Seattle wants to ‘make good’
MAY DAY RIOT: Vancouver pastor’s car trashed during family trip to city
Many people in Seattle would like to make good. I don’t know if you can after the fact, but they would certainly like to try. — Lindsay Cohen, KOMO-TV reporter
Vancouver pastor Samuel Lee became a mysterious media sensation after his car was trashed and he was insulted on a visit to Seattle.
In that city Tuesday on vacation with his family, Lee parked his car on a busy street. When he returned, his tires had been slashed and windows smashed, courtesy of May Day rioters who caused damage in the “thousands and thousands” of dollars, according to news reports.
While he was upset at the state of his car, Lee told Lindsay Cohen, a KOMOTV reporter covering the riot, the reaction of passersby was almost as hurtful.
“I don’t know why people want pictures of my car,” Lee said.
“I don’t know why they have to mouth off to me and tell me to ‘go back to Canada, you hoser.’ “This is a real welcome to Seattle.” Lee gave his name only as “Sam” and, when the news clip hit the airwaves, the hunt to find him was on — in order to apologize.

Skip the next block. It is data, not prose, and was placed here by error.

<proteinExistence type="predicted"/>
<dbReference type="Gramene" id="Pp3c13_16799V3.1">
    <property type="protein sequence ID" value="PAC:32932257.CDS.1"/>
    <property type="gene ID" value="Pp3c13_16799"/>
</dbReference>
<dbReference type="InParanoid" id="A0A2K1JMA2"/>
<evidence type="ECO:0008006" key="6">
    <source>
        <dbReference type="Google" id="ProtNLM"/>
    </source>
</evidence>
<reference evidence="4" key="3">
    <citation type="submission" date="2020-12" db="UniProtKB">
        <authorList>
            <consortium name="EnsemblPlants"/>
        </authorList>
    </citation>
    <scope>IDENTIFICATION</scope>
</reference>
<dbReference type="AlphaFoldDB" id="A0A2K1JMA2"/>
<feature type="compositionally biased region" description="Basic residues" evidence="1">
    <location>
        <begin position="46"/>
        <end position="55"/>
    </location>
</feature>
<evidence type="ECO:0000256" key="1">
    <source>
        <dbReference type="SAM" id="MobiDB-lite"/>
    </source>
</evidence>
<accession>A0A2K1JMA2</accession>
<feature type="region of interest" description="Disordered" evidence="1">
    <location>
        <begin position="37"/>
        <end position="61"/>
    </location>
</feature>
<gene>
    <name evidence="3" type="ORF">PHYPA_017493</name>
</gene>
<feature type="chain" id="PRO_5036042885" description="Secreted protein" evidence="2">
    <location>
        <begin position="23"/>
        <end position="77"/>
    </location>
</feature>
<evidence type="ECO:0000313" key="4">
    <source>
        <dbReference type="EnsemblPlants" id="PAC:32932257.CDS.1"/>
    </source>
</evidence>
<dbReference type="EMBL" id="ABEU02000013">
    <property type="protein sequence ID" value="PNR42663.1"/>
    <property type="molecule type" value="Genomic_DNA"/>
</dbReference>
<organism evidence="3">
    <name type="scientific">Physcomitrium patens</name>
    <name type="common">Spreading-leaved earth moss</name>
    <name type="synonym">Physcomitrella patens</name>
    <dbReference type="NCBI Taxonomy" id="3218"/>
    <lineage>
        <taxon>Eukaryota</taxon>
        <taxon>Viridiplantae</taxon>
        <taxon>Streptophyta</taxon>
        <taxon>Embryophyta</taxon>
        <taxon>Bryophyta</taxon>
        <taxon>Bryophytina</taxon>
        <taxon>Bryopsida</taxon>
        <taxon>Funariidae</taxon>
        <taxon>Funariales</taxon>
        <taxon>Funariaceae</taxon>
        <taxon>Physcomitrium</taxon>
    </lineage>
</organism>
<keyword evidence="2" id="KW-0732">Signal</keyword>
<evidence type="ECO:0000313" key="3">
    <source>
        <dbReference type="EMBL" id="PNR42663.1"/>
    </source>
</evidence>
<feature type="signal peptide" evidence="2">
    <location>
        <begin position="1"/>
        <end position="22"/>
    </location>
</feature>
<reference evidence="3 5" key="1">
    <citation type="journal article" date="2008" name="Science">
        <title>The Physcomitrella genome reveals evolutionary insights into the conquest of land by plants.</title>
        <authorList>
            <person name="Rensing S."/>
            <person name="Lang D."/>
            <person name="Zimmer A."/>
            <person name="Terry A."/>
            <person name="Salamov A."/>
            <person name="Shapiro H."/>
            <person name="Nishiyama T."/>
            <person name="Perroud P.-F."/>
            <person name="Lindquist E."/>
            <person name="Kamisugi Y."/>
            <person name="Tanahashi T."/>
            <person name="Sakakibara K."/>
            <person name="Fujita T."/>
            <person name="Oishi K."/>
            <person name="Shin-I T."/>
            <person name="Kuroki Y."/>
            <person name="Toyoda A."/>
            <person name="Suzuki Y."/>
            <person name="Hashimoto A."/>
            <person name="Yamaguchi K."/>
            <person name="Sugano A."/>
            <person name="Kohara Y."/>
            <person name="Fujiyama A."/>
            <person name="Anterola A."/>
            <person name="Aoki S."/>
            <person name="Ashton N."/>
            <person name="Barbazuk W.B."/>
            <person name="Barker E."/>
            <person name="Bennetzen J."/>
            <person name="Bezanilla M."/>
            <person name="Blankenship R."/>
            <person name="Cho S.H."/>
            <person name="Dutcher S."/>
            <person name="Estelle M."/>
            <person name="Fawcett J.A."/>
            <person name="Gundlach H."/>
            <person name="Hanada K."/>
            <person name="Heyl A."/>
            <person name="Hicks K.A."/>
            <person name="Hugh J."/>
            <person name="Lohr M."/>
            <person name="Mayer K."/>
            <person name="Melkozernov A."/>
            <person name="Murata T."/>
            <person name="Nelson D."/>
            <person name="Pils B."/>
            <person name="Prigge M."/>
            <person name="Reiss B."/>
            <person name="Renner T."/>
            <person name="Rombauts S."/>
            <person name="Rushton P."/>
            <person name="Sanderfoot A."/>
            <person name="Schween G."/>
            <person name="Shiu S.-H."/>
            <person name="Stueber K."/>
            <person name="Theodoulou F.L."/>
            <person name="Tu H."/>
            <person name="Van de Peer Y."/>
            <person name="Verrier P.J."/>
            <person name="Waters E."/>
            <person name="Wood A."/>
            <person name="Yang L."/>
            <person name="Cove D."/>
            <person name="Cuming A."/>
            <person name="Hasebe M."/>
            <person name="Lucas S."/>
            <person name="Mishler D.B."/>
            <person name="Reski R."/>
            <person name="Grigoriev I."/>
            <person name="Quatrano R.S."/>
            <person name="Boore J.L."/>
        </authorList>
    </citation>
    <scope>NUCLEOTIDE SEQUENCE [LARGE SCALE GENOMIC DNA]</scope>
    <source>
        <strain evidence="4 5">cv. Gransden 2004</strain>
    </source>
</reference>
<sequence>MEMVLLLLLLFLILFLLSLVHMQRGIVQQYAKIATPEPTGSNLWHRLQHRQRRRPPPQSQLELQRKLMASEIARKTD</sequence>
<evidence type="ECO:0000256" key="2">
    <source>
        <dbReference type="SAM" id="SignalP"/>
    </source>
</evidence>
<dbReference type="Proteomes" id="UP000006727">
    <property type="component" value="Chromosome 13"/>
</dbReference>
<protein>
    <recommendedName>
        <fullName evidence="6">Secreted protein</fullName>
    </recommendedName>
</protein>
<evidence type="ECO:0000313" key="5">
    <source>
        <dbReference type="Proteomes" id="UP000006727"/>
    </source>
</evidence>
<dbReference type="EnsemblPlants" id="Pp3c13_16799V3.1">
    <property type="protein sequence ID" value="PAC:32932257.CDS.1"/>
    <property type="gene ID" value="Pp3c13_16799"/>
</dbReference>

Over the course of 24 hours, there was a twitter hashtag (#findsam) devoted to finding him, a follow-up story by the TV station and even the offer of an allexpenses-paid return trip to the city.
“The response has just been overwhelming,” said Cohen, who started the #findsam hashtag.
“People just empathize with him, as a father, as a tourist.
“Seattle has a legacy of very vehement protest [but] I think, however, when it crosses the line, that’s when people get upset, because you find people . . . who become, unfortunately, the innocent victim.
“Many people in Seattle would like to make good. I don’t know if you can after the fact, but they would certainly like to try.”
Seattle’s Convention and Visitors Bureau would like to give Lee and his family an all-expenses-paid trip back to the city.
“We understand he had a dramatic experience, and that was not planned, and we want to be good hosts and do the right thing,” said bureau spokesman David Blandford.
But when he was contacted by The Province and told of the attention his story received, Lee was incredulous — and a little bit annoyed.
“I didn’t know any of this was happening,” he said when reached by phone. “I don’t really want to talk about it.”